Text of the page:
Apple to kill off iTunes as it embraces streaming music with replacement app

Andrew Griffin for The Independent:

Apple appears to be killing off iTunes, bringing an end to one of the most popular apps in history. The company is expected to announce its plans at its Worldwide Developers’ Conference, where it will reveal new software that will take the widely loved (and hated) app’s place.

For nearly 20 years, iTunes has been the primary way for people to buy, organise and listen to music. It was unveiled in 2001 and has powered generations of music listeners, as well as being associated with the rise of both the iPod and the iPhone.

But over that same period it has become controversial, becoming a slow and unwieldy piece of software when compared with Apple’s more recent software. It also came to represent a way of listening – buying songs and organising them in a local library – that has largely become surpassed by streaming…

As well as the music app, Apple is expected to release separate apps for videos and podcasts, which have also been a part of the iTunes app.

MacDailyNews Take: As we wrote after Steve Troughton-Smith leaked the news on Twitter back in April, iTunes will linger, likely for many years, it’s slow death will make life easier for users. Obviously, we’ve long believed that breaking apart iTunes into individual apps is an excellent idea:

Apple, especially under Steve Jobs, has shown a great and admirable willingness to cannibalize themselves. They obliterated their iPod business with the iPhone, for one example. But, when it comes to iTunes, they seem paralyzed by fear of change. Apple paralyzed by fear is not a pretty thing and it doesn’t yield pretty things. It yields hot messes like iTunes. iTunes screams to be broken up into separate, streamlined apps. It’s been screaming that for years.MacDailyNews Take, July 17, 2015


  1. Dear Apple, Update old apps and introduce new ones as you see fit, but please don’t screw up my playlists and delete irreplaceable songs from my library. I’m looking forward to seeing (and hearing) the future with you. Thanks!

    1. I’m hoping that the long delay means they are getting it right. Some of us have thousands of dollars and hundreds of hours invested in organizing our libraries. Maybe choosing to own your own music is old fashioned, but it is our choice… and should be.

  2. I’m not sure how many years (maybe since 2006) I’ve been using iTunes but fortunately I’ve never had any problems with it or my iPods. My library is only made of about 14,000 songs, so maybe it doesn’t come close to taxing its limits. However, I don’t mind if Apple changes the app if it works well for my current use. I now even use it for drag and drop music organization on my non-Apple music players. I have my music library backed up on three different Macs and two iPods, so even if something goes wrong with the new app, I should be safe. I’ve never lost any music with iTunes. I’m going to see the end of an era when the original iTunes goes away. I suppose change was inevitable and I hope Apple has done a good job with the next version. I’m guessing iTunes must be one of the oldest music organization apps around which is amazing if you think about it.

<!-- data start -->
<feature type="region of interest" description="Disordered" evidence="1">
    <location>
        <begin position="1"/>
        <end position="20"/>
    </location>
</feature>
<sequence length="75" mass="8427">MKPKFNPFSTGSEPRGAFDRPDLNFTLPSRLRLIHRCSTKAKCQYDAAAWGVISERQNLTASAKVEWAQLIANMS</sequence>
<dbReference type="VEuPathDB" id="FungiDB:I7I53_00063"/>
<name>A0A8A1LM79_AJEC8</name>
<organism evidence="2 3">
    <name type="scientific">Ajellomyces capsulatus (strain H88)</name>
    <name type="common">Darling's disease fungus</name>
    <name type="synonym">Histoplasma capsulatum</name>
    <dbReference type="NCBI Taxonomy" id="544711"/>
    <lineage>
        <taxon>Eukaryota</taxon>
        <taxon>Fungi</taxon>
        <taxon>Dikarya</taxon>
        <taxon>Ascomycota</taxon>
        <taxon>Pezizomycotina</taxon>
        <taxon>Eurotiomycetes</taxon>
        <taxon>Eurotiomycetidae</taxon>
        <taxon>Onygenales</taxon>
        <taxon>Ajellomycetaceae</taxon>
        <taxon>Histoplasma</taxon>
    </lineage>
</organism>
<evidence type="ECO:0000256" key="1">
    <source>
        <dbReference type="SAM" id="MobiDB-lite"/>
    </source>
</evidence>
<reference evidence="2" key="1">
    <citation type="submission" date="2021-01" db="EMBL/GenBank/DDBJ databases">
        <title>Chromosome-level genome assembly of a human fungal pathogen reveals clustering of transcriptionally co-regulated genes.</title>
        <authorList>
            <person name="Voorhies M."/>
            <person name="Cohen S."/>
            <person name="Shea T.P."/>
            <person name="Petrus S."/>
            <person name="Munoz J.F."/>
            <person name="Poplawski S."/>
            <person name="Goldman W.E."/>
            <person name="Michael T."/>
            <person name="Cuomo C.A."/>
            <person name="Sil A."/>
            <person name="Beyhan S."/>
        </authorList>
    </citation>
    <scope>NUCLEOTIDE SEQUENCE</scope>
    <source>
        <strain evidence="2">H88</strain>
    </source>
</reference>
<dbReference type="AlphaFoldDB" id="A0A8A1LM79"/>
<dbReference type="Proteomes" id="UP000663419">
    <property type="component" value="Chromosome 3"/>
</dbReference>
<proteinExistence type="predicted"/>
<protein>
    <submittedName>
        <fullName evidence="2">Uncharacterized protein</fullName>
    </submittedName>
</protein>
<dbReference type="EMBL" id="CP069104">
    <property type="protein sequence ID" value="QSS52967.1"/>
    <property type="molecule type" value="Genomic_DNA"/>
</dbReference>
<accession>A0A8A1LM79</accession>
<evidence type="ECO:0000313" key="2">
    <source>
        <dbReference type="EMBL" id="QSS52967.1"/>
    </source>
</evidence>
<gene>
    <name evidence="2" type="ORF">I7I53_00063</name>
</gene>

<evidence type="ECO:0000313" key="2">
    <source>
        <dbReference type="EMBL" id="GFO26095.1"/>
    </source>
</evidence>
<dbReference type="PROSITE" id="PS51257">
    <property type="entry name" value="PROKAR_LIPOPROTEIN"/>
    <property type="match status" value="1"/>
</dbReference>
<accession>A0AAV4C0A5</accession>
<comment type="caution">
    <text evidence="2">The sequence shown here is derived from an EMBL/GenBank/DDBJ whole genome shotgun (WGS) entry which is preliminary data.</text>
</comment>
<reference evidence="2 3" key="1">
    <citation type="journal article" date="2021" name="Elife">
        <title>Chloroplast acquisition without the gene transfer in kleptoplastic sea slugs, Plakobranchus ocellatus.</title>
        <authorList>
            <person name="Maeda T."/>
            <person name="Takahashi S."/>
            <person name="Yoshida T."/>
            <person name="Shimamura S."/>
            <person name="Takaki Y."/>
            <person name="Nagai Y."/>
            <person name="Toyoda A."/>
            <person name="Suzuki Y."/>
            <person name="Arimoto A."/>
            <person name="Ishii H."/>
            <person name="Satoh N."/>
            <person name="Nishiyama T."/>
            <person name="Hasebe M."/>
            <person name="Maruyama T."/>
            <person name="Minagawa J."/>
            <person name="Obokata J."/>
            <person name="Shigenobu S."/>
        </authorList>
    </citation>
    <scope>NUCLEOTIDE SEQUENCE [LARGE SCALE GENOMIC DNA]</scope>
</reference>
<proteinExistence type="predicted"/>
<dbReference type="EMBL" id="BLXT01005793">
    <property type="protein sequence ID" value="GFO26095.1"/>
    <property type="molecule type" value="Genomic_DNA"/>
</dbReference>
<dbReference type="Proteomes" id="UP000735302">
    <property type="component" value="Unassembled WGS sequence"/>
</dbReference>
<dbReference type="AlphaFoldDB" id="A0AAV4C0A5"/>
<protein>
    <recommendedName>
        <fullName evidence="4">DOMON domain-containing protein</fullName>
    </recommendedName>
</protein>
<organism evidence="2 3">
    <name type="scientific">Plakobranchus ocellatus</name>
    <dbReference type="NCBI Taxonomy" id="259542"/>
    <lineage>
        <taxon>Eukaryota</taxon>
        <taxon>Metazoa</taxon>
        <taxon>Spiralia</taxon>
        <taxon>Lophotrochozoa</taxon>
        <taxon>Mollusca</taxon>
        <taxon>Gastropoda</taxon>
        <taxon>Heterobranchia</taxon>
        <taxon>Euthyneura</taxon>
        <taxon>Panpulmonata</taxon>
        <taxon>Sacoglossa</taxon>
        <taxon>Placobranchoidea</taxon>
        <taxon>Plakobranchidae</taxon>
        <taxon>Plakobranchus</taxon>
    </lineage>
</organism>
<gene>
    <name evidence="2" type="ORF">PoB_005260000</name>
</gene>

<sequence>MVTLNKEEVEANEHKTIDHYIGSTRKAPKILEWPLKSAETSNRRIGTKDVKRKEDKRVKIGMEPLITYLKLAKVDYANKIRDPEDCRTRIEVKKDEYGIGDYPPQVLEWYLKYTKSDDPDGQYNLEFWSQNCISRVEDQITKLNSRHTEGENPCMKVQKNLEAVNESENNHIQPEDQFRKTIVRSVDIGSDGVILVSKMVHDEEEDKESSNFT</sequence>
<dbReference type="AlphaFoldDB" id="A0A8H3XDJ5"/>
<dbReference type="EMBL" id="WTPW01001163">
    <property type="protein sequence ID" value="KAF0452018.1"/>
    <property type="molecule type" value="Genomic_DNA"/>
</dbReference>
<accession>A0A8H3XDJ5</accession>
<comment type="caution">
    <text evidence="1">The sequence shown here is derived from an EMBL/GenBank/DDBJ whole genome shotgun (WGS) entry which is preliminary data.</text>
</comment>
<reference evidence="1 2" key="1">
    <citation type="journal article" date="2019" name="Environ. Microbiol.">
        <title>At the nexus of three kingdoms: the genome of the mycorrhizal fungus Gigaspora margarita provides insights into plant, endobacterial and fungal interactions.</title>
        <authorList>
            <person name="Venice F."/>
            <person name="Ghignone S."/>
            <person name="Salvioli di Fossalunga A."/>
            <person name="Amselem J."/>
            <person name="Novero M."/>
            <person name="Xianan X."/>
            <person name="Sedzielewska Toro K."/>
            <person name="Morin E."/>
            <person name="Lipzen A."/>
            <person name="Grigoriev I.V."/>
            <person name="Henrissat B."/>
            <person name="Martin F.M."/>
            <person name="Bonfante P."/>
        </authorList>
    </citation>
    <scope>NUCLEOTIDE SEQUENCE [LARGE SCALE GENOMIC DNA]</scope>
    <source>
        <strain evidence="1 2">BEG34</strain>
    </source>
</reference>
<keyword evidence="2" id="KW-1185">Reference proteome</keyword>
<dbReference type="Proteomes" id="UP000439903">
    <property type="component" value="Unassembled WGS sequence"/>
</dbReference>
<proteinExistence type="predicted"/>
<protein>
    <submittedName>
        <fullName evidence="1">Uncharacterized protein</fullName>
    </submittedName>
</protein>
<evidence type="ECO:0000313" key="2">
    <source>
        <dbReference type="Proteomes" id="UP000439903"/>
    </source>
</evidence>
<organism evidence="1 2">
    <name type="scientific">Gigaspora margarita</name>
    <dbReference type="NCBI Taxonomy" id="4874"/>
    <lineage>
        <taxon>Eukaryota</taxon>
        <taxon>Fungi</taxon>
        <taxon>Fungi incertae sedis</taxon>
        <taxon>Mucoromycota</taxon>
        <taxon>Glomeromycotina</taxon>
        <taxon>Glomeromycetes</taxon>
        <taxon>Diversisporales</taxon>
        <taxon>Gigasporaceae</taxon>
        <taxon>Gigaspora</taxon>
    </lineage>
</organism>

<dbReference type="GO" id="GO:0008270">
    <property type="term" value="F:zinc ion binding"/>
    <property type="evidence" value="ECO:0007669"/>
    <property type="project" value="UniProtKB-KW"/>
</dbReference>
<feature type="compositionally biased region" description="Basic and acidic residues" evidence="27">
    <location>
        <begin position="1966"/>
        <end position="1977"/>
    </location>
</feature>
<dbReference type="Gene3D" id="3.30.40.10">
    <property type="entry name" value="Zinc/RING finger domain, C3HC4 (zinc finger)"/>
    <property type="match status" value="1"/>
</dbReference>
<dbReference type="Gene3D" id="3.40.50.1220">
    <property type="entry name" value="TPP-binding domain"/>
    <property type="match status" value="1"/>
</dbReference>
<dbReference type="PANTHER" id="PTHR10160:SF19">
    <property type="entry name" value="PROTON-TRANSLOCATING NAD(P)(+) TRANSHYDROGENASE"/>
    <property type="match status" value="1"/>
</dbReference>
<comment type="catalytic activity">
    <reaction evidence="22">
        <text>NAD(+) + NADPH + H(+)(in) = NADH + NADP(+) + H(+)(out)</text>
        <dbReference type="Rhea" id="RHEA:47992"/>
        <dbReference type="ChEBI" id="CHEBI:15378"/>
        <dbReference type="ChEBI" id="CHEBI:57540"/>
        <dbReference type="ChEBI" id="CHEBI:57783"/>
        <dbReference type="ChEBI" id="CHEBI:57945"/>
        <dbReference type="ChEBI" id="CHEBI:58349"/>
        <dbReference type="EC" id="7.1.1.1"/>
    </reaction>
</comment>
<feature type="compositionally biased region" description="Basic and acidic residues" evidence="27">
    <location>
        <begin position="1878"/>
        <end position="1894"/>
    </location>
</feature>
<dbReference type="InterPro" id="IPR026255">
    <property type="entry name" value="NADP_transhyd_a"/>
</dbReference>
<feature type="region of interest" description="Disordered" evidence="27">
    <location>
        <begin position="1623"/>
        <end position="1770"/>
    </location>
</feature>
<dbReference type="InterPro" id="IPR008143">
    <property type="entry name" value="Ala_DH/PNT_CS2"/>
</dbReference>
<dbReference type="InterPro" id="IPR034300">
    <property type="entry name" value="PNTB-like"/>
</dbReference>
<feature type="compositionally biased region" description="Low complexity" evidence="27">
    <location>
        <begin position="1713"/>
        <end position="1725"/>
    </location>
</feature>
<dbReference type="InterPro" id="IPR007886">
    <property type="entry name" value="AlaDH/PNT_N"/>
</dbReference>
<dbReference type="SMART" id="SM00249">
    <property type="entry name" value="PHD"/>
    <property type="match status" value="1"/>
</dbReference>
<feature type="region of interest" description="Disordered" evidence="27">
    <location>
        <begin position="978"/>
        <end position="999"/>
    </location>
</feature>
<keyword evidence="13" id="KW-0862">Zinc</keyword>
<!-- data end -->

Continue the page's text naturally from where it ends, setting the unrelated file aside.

Without iTunes I don’t think I’d ever have the song collection I have now as it’s always been so easy for me to use. All my music is tagged and with album or song art. I spent a lot of time on getting the correct song information.

    1. MDN supports whatever Apple is doing today, regardless of whether they were tearing another company down for doing it yesterday.

      Which is most of what Apple does now — just implements features that someone else implemented months or years before.

  3. In all the years it has existed I NEVER trusted iTunes to “sync” (aka torpedo) my music library, always in “manual” control and lived to tell the tale without unintended mishap.

    Apple never designed it to be respectful or even offer backup alternatives that would not end up inadvertently erasing files. I kept feeling like Clint Eastwood was asking “Do yah feel lucky punk, well DO YAH!!?”

    Anyway how can you have an app like this so eager to erase files it arbitrarily deems worth deleting that is a basic anathema to music collectors? SoundJam MP which iTunes came from was much better in this regard. And the simplicity beautiful.

    1. I do sync all my devices manually through iTunes, actually.
      If Apple wants me to squeeze stuff and use iCloud only, I’ll stop with iTunes and go for third party solutions. That’s for sure!

  4. Alongside this, isn’t there talk of Apple also getting rid of their song download store too? Those of us who bought DRM-free music from the store won’t have anything to fear with the new apps.

  5. ” – buying songs and organising them in a local library – that has largely become surpassed by streaming…”

    I do not understand this at all. I often travel for work. I need to be able to carry music with me for the driving — most of which is away from a cell signal. And I wouldn’t want to be eating up my data at that rate, anyway.

  6. Starting to look for alternative apps to listen to MY music. My entire library is MANUALLY managed, iTunes has stuffed up my library too may times to trust Apple. Any recommendations for non-Apple apps to listen to MY music?

  7. Uh! Will it break the local sync… and force those who hate iCloud to use it anyway?
    Will it force people to get the music from the store, enabling them to enter their CD collections?
    Don’t know, but some Apple decisions make me feel scarily uncomfortable…

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